Omicron variant has 3 times higher risk of re-infection than Delta, study reveals

Omicron risk

New Delhi: In a study conducted in South Africa, it has been said that the risk of re-infection from the new Omicron variant of the coronavirus is three times higher than that of the delta or beta variant. Scientists have published this study on Thursday. This study has been carried out on the basis of data collected by the South Africa Health System. This is the first research of its kind, which shows the ability of an Omicron variant at the level of infection to show how well the new variant is able to penetrate immunity. This research paper has just been uploaded on the medical preprint server and has not been peer-reviewed yet.

According to the research paper, out of 2.8 million (28 lakh) cases in South Africa, 35,670 cases are likely of re-infection, these figures are as of November 27. If the case of a person being positive comes after a gap of 90 days, then it is considered as a re-infection. Juliette Puliem, director of South Africa’s DSI-NRF Center of Excellence in Epidemiological Modeling and Analysis, tweeted, ‘Recent cases of re-infection in people who were found infected in the last three waves of the corona. Most of them were infected with the delta variant.

Need to know the effect of Omicron on immunity
Although Pulliam cautioned that the researchers did not have personal information, it was not clear how much damage Omicron caused to the immunity created by the vaccine. Researchers plan to work on this further. Puliam said, “Data is needed to ascertain the severity of the disease. Specifically linked to Omicron. It should also contain data of people who have been infected in the past.’ Scientist Michael Head of the University of Southampton has praised the research and described it as high quality.

Omicron risk

He said in his statement, ‘This analysis is worrying. The new variant is easily distinguishing the immunity created due to the previous infection. It may be wrong, but it seems extremely unlikely.’ Due to this, expert and scientist Anne von Gottberg of the National Institute for Communicable Diseases in South Africa warned that the cases of infection have increased rapidly, But there is hope that the vaccine will still prove effective.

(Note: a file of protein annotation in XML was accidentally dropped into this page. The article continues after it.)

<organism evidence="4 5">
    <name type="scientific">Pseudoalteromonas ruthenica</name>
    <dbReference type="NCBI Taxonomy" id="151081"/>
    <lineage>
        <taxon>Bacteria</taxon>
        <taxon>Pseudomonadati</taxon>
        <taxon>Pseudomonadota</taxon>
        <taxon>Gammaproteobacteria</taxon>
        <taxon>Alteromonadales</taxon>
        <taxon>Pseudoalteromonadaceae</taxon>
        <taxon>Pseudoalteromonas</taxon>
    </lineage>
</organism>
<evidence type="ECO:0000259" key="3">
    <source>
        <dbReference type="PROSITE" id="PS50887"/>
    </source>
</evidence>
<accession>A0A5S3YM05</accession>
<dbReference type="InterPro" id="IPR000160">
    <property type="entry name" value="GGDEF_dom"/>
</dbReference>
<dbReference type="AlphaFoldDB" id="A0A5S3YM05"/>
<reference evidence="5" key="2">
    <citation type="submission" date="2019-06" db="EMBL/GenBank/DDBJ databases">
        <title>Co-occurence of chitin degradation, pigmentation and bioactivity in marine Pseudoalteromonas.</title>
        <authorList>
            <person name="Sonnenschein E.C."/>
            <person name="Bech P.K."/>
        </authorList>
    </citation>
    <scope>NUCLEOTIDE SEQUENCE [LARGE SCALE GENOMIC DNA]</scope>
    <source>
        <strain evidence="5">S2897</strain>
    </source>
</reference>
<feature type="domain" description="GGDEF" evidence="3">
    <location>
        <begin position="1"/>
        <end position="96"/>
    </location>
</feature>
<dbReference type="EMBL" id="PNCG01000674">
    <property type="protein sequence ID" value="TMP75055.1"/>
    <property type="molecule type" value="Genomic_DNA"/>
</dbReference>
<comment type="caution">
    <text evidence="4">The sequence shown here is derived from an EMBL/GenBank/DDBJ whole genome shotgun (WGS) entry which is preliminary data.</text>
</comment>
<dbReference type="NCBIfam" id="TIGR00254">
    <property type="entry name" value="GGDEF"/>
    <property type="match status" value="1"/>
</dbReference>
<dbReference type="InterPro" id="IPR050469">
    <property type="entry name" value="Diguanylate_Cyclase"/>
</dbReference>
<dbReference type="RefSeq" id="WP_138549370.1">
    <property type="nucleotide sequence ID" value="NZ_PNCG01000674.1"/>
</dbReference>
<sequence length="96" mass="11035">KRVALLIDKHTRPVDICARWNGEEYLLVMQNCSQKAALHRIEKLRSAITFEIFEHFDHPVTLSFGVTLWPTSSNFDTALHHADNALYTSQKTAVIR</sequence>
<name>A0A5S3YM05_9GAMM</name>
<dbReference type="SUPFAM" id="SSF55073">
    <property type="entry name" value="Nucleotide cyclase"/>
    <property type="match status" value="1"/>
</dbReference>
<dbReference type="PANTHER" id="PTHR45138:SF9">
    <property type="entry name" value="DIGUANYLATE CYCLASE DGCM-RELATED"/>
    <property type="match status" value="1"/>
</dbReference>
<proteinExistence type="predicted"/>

Still don’t know where Omicron came from?
In a news conference of WHO’s South African branch, Gottberg said, ‘We believe that there has been an increase in cases of infection in all parts of the country. Nevertheless, we believe that the vaccine will be effective against the severity of the disease and will protect people.

At the same time, WHO experts have asked countries around the world to reconsider the ban imposed on travel to South African countries. The WHO has said that a new variant of the coronavirus has been found in at least two dozen countries and its source has not yet been identified from where it originated.

WHO expert Ambrose Talisuna said, ‘South Africa and Botswana have identified the variant. We do not know where this variant originated. In such a situation, it is not right to ban those who have identified and reported the variant.

Let us inform you that in mid-November, 300 cases of corona infection are coming in a day in South Africa, while 8,561 new cases were registered in the country on Wednesday, which was 4373 more cases than the day before and compared to Monday. The number was 2,273 more.